How many Americans don't have health insurance, and who are they?
About 46 million Americans don't have health insurance, according to the latest figures from the U.S. Census Bureau. The number has grown steadily since 2000. According to the Kaiser Foundation, four out of five (81 percent) of the uninsured are in working families with at least one full-time wage-earner.
Don't hospitals expect the uninsured not to pay and just write off their bills, anyhow?
Hospitals get certain accounting and public-relations benefits even when they don't collect from the uninsured. For-profit hospitals get a tax write-off on uncollected debts. Non-profit hospitals (85 percent of U.S. hospitals are non-profit) cite their uncollected debts in fund-raising efforts and to the government in arguing for higher Medicare and Medicaid reimbursement payments.
What can happen to an uninsured patient if he or she can't, or won't, pay the bill?
Hospitals are required by federal regulations to make a good-faith effort to collect bills sent to all patients. At least until recently, many hospitals went to great lengths to do that. Hospitals, or collection agencies they retained, sued patients for uncollected bills, put liens on their houses or, in a few instances, had them thrown in jail. Collection agency actions can result in a ruined credit rating.
The American Hospitals Association contends that the most heavy-handed tactics are now the exception, rather than the rule. Some hospitals do, however, continue to refer cases to collection agencies.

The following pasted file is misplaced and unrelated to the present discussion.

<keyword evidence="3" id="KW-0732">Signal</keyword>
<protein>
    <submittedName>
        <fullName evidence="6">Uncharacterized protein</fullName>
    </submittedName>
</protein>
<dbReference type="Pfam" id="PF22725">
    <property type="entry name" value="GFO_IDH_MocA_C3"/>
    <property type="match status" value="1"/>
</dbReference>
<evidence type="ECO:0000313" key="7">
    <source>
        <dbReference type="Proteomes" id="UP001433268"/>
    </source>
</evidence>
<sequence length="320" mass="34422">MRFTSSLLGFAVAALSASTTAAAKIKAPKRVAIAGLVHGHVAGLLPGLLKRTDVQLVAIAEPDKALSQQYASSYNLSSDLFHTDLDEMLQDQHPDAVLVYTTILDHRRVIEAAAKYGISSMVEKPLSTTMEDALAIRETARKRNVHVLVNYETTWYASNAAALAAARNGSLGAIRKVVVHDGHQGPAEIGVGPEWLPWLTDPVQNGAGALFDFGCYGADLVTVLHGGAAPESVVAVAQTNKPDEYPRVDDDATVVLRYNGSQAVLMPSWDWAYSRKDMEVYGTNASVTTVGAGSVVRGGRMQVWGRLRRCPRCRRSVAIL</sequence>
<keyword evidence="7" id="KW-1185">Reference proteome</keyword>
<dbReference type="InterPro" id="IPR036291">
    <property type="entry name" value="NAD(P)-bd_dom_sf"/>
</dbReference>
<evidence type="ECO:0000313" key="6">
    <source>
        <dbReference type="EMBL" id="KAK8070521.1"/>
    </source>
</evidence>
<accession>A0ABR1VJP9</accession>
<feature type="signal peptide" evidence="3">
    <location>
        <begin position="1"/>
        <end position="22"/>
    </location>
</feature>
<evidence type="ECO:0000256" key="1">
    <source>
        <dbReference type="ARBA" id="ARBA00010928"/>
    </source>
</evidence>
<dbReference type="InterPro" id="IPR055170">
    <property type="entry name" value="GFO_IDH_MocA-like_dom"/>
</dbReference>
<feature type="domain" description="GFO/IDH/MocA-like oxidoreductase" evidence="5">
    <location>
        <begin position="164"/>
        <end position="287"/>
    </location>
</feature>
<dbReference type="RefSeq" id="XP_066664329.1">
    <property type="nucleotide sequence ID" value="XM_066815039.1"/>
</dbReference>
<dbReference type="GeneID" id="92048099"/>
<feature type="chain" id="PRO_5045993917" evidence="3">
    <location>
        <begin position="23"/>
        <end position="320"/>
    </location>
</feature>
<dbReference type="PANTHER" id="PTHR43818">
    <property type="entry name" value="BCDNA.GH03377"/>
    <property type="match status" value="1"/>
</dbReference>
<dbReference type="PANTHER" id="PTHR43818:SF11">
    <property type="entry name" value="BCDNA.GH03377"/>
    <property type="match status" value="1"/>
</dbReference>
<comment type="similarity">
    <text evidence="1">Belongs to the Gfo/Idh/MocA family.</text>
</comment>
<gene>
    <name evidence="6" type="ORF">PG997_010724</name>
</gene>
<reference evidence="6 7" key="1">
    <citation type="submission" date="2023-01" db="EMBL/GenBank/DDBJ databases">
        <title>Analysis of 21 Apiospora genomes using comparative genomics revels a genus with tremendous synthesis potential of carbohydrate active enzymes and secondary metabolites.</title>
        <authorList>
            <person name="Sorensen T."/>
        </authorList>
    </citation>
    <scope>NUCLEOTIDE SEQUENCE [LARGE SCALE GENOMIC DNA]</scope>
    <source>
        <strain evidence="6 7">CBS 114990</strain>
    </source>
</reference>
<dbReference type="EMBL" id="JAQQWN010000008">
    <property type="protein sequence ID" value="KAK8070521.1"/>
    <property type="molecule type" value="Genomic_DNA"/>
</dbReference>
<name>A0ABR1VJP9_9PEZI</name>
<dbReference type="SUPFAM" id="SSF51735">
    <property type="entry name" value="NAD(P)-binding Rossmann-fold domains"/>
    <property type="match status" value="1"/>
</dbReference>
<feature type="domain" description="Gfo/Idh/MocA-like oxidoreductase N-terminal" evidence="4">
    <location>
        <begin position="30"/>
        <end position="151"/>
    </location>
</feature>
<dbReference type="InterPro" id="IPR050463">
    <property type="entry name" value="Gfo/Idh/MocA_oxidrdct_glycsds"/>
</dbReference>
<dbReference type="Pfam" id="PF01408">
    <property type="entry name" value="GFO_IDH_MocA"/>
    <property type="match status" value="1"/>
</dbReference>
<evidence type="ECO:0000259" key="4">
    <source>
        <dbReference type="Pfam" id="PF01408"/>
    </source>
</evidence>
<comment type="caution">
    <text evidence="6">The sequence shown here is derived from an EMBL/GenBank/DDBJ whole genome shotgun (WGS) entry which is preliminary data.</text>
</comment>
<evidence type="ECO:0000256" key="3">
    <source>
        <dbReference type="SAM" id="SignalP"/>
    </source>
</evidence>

One important study, published in March, 2005, has documented the financial impact medical bills have on Americans. Harvard professors Elizabeth Warren, David Himmelstein and Steffie Woolhandler, found that "medical problems contribute to about half of all (personal) bankruptcies" in this country.
What patients are charged a hospital's full list-price?
Only the uninsured are billed the full sticker price, and the uninsured comprise only about 5 percent of a hospital's patient-load. Most patients (95 percent) are covered by insurance, Medicare (for those over 65) or Medicaid (for the poor). The hospital price-lists, called "charge masters," are irrelevant to these so-called third-party payers: Medicare pays a fixed rate for every procedure, based on Medicare's cost estimates plus a small percentage. Medicaid pays slightly less. Insurance companies also negotiate fixed-price discounts.
Won't hospitals go broke if they give discounts to the uninsured?
That's highly unlikely, according to our research. The hospital industry made near-record $26.3 billion in profits in 2004 (the last year for which figures are available), according to the American Hospitals Association. As many as 25 percent of hospitals – particularly municipal hospitals which handle mostly the poor – lose money, the AHA claims. But other hospitals – both non-profit and for-profit hospitals – make handsome profits. According to the AHA, the average hospital's profit margin is 5.2 percent, the highest in six years.
One state – Maryland – actually imposes price controls on hospitals, setting maximum prices they can charge above cost. As far as we can tell, these price controls have not forced any hospital in Maryland out of business.
By Michael Rosenbaum